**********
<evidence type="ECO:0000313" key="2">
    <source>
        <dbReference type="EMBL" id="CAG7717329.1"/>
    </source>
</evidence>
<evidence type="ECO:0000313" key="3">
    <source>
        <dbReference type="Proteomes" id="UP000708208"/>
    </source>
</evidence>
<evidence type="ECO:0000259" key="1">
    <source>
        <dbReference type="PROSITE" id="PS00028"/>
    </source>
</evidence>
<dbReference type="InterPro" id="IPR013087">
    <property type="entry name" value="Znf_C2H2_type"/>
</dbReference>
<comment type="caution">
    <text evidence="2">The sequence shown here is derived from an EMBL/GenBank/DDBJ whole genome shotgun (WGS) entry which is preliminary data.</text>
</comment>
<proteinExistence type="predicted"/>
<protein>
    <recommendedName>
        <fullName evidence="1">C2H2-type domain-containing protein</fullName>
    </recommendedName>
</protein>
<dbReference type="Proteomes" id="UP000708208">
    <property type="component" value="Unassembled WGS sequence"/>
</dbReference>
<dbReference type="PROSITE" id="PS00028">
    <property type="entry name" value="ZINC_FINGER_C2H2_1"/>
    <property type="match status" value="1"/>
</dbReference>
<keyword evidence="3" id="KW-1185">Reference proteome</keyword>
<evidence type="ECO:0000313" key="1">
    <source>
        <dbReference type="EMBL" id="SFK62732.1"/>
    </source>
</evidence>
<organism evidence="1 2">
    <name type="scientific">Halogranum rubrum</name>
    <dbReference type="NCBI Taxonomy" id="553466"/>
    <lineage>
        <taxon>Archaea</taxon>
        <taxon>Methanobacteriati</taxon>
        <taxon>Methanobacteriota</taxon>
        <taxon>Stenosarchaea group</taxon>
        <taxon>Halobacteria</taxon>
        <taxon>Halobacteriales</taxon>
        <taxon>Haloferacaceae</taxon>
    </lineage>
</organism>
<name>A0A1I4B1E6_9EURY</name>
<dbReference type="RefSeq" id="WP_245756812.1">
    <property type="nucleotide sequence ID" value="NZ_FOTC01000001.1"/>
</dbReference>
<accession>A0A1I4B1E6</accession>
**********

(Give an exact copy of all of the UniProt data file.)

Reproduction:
<evidence type="ECO:0000313" key="2">
    <source>
        <dbReference type="EMBL" id="CAG7717329.1"/>
    </source>
</evidence>
<evidence type="ECO:0000313" key="3">
    <source>
        <dbReference type="Proteomes" id="UP000708208"/>
    </source>
</evidence>
<evidence type="ECO:0000259" key="1">
    <source>
        <dbReference type="PROSITE" id="PS00028"/>
    </source>
</evidence>
<dbReference type="InterPro" id="IPR013087">
    <property type="entry name" value="Znf_C2H2_type"/>
</dbReference>
<comment type="caution">
    <text evidence="2">The sequence shown here is derived from an EMBL/GenBank/DDBJ whole genome shotgun (WGS) entry which is preliminary data.</text>
</comment>
<proteinExistence type="predicted"/>
<protein>
    <recommendedName>
        <fullName evidence="1">C2H2-type domain-containing protein</fullName>
    </recommendedName>
</protein>
<dbReference type="Proteomes" id="UP000708208">
    <property type="component" value="Unassembled WGS sequence"/>
</dbReference>
<dbReference type="PROSITE" id="PS00028">
    <property type="entry name" value="ZINC_FINGER_C2H2_1"/>
    <property type="match status" value="1"/>
</dbReference>
<keyword evidence="3" id="KW-1185">Reference proteome</keyword>
<evidence type="ECO:0000313" key="1">
    <source>
        <dbReference type="EMBL" id="SFK62732.1"/>
    </source>
</evidence>
<organism evidence="1 2">
    <name type="scientific">Halogranum rubrum</name>
    <dbReference type="NCBI Taxonomy" id="553466"/>
    <lineage>
        <taxon>Archaea</taxon>
        <taxon>Methanobacteriati</taxon>
        <taxon>Methanobacteriota</taxon>
        <taxon>Stenosarchaea group</taxon>
        <taxon>Halobacteria</taxon>
        <taxon>Halobacteriales</taxon>
        <taxon>Haloferacaceae</taxon>
    </lineage>
</organism>
<name>A0A1I4B1E6_9EURY</name>
<dbReference type="RefSeq" id="WP_245756812.1">
    <property type="nucleotide sequence ID" value="NZ_FOTC01000001.1"/>
</dbReference>
<accession>A0A1I4B1E6</accession>